At a minimum, I think trail runners should last 500 miles (800 km). I’ve put 1300 miles on a pair of Inov-8 TrailRoc 235’s, but they were super beat at that point.Sep 22, 2017 at 10:59 am #3492563
Just as an update, I returned the Altra Superiors and went with the Hoka Stinson ATR 4’s. So far loving them. The toe box is very comfy and the heel fit is great.Sep 22, 2017 at 6:26 pm #3492638
Another update: My final pair of Superiors lasted just 350km (200 miles) of trail until the upper was starting to seriously separate. Not even rough trail. Super disappointing.Sep 22, 2017 at 6:35 pm #3492639
Hey Dan, how would you compare the TrailRoc 235’s to the Superiors? (besides being way more durable) ;)Sep 22, 2017 at 9:00 pm #3492669
They’re quite similar in a lot of ways (weight, zero drop, minimal cushion, wide toebox). Mostly I’d say the TrailRoc is just a better/higher quality Superior. The TrailRoc’s have a pretty durable upper. After 400-500 miles the front mesh starts coming apart, but pre-treating with seamgrip extends this by several hundred miles.
The Superior might be more resistant to feeling rocks. Even without the rock plate (I’ve never used it), the Superior seemed to insulate from the trail more. Some folks will like this, but I never found the TrailRoc’s to give too much feel. Maybe on super pokey ground it’s not ideal, but for the most part I like the livelier connection to the ground that the TrailRoc seems to have.
The Superior seems to run a bit larger, whereas the TrailRoc’s are more true to size. IIRC, the Superior also lifts you a bit higher off the ground because I think the sole is thicker. The sole also tapers outward to give a wider footprint in the Superior, which I guess might add stability, but might also be a negative in more technical terrain where a wider shoe is a liability.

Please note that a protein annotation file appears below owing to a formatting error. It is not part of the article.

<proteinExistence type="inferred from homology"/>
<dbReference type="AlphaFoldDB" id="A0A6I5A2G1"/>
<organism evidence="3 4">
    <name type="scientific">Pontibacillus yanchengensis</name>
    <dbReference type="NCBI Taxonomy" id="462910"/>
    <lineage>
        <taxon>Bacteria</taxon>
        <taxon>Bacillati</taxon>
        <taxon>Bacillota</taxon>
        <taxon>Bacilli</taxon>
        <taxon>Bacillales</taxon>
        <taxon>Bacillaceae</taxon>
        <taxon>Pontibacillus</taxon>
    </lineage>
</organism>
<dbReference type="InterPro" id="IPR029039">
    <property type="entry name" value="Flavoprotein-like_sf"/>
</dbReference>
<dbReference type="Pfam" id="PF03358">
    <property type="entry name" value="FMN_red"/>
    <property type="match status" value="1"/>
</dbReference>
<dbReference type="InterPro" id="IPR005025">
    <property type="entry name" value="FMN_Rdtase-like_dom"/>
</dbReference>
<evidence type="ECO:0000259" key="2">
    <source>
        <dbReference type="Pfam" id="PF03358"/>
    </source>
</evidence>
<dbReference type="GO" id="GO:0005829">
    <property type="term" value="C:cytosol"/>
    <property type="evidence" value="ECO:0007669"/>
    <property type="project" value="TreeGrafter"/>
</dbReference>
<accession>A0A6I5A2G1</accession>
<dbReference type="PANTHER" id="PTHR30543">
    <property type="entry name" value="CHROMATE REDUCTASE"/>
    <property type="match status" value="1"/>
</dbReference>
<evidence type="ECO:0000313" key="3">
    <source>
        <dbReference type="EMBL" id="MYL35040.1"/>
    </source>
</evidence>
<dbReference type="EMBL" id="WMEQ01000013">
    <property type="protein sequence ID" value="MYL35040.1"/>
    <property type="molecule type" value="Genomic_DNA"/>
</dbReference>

The rubber on the TrailRoc seems grippier. It’s great. A nice medium aggressive tread so there’s not excess drag, but still enough grip in soft soil. The rubber on the TrailRoc wears at a good rate. It’s pretty worn around 600-800 miles but you can push it much further if you don’t mind it a bit bald. If it wore faster that wouldn’t be good, but if it wore slower they wouldn’t have as good of grip. Overall it feels like a well rounded shoe because the upper and sole wear out at about the same time. I never got to put enough miles on the Superior to see how long the tread lasted, but it seemed (subjectively) less grippy.
Another shoe to check out is the Merrell Bare Access Arc 4. The upper seems extremely similar to the Trail Roc. I’m using them now. After pre-treating with SeamGrip (the open mesh near the front), it seems like the upper will last a good while (at least 500 miles). The sole is less aggressive but a delight on most trails. It has multiple pieces of Vibram rubber tread glued to softer foam. It absorbs rocks really well, while still giving good feel on the trail (kinda like the original GoLite shoes back in the day). Downside is that sliding around on scree/talus/loose trail can cause the sections of tread to start to peel off (this is not the intended use of these shoes). I’ve been pretty hard on mine and the sole is still useable at 500km (300 miles) but probably only has another 150 miles. On good trail (e.g. PCT) the vibram tread might not start to peel, and thus last a good long while. I’ve really been enjoying them and there are some good deals online.Sep 22, 2017 at 11:57 pm #3492696
Thanks for the detailed review Dan!Sep 23, 2017 at 5:26 am #3492711
Bob MoulderBPL Member
@bobmny10562Locale: Westchester County, NY
I find the Superior 3.0 to be excellent without the rock plate, which I have never used, but after only 200 mi or so I am starting to see failure points.
This thread prompted me to examine mine closely and there is a small tear in the right shoe’s arch area where it meets the insole. Going put some patches on both shoes with Seam Grip or Welder contact cement and keep repairing them as necessary to see how many miles I can squeeze out of them.
As far as trail performance and comfort, they really are the best thing I’ve ever used, although I should hasten to add that I don’t have nearly as much experience with different shoes as a lot of folks here.
Dan, thanks for those great reviews of alternate shoes to consider!